The Global Environment Outlook, a report crafted on behalf of the United Nations by 250 scientists from 70 countries, is decidedly more substantive than the periodic jaw-jaw on climate change in Copenhagen, Cancun and Paris, as often as not abortive endeavours. It will not be easy for the likes of Donald Trump to ignore the heart of the matter, despite the American President’s abstention from the climate-change conference in Paris last December. The report highlights what it calls a “growing chasm between rich and poor countries as rampant over-consumption, pollution and wastage of food in the developed world leads to hunger, poverty and disease elsewhere”. The crisis, therefore, is as societal as it is environmental. Rightly has the document been welcomed by responsible sections in the West as a “landmark report on the planet’s parlous state”. It has been a remarkably forthright articulation of grim reality, and the world ought now to accept that it is a parlous planet ~ a point of fact that is terribly unfortunate for the Earth to which the world belongs. The findings will bear on public health not the least because a quarter of all premature deaths and diseases worldwide are due to manmade pollution and environmental damage. In terms of statistics, damage to the environment, which is endemic to say the least, is responsible for one in four global deaths. The document is riveted to issues that are close to the bone and in critical contrast to hi-falutin platitudes at the high table. Theoretically, the UN-sponsored report has expressed the voice of the comity of nations, and it now devolves on the world body to take action in the follow-through, instead of prevaricating as in the storm-centres of the world.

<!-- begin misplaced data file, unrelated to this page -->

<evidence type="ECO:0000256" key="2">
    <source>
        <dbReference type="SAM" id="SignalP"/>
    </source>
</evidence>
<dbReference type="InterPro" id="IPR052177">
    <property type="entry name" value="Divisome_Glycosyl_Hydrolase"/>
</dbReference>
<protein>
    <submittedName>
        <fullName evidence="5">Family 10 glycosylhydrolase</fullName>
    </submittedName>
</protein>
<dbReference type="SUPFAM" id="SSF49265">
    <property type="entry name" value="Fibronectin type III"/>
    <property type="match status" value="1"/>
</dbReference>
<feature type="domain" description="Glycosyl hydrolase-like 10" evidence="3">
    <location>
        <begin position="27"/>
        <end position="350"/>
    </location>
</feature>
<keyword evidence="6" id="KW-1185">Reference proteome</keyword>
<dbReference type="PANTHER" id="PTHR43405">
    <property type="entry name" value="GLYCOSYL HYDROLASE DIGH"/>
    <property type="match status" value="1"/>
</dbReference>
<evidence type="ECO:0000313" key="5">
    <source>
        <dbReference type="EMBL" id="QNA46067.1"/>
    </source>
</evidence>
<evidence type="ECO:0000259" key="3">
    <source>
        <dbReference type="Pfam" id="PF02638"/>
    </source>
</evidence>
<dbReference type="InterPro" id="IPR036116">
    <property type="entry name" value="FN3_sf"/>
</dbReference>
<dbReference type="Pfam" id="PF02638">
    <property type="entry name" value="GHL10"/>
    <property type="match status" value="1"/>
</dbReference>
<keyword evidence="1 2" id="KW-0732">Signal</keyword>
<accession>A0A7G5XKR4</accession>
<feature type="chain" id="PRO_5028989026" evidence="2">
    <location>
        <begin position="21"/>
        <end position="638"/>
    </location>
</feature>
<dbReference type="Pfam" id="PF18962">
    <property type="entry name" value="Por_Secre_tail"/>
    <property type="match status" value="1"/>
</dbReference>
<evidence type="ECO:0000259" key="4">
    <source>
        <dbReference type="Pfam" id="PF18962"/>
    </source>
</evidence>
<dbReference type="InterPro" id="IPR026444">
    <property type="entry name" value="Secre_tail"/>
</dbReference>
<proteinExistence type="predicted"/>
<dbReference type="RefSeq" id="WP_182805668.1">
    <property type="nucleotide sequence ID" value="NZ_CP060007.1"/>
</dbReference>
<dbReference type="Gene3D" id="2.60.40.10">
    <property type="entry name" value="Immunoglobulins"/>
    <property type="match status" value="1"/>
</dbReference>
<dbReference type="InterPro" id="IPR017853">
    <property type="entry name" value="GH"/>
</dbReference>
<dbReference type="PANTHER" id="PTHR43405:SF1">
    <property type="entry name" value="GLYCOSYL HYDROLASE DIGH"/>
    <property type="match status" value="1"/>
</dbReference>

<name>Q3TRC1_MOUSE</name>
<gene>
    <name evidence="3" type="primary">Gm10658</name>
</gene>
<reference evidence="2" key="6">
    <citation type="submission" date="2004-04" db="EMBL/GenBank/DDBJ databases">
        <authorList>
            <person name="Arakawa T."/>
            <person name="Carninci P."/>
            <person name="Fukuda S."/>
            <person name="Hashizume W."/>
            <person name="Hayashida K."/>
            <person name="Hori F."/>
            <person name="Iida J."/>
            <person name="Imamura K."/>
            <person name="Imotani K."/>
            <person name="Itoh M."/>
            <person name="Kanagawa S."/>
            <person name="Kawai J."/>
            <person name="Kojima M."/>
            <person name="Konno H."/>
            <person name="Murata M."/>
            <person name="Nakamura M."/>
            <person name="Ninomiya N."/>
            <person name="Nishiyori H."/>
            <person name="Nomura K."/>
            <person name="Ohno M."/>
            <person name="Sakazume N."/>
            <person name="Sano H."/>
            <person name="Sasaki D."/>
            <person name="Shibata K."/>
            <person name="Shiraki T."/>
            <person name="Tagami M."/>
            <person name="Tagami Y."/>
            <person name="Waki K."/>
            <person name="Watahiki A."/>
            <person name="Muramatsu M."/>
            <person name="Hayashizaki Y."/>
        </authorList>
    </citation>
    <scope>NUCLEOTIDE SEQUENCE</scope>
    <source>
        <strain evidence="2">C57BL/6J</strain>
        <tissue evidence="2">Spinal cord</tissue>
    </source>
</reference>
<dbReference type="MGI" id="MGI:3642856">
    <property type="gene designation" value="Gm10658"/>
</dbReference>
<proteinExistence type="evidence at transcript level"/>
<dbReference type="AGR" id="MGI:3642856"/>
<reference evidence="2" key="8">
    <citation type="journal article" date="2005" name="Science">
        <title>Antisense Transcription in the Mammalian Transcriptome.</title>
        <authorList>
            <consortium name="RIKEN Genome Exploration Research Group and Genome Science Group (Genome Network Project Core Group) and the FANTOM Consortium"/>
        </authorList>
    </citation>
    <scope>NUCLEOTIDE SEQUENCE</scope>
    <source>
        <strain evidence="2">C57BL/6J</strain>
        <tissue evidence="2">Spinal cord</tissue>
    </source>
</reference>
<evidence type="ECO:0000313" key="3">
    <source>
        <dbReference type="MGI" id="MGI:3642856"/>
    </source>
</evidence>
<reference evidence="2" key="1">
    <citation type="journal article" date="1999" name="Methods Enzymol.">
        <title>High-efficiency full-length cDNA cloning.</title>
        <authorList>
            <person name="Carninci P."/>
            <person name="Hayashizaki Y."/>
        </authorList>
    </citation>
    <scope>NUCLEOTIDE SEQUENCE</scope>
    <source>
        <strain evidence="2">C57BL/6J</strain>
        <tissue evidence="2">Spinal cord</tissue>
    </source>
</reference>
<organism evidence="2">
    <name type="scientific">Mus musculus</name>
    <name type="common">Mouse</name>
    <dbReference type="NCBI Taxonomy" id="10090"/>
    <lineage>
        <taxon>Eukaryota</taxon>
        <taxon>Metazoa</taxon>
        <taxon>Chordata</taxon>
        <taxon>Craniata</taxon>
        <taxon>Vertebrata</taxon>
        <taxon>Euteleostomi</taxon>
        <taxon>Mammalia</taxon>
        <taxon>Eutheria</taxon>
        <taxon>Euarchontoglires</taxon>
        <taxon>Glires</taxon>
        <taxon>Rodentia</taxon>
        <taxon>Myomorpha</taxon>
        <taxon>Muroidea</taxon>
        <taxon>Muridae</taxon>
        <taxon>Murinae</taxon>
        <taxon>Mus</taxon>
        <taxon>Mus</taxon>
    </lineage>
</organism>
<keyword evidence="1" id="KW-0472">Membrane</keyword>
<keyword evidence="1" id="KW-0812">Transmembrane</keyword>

The striking feature of the document must be that it is riveted to issues pertaining to public health, instead of merely climate change and rising sea levels. Less easily grasped either by the developed or developing countries is the impact of pollution, deforestation, and the mechanised foodchain on health ~ a primary index of public policy. It thus comes about that “poor environment conditions cause approximately 25 per cent of global disease and mortality ~ around 9 million deaths in 2015 alone”. Not to put too fine a point on it, the report has called for a “root-and branch detoxification of human behaviour” while insisting that the problem is not intractable. It is above all a stern prognosis of what will happen if the world doesn’t change its ways. It is imperative for nations, whether big or small, to adapt to the environmental reality that is facing everyone on the planet. However unpalatable to the developed countries, the subtext of the report is pretty obvious ~ there may be hope yet if there is concerted action. Which in itself is a scarce commodity. It is an iffy scenario.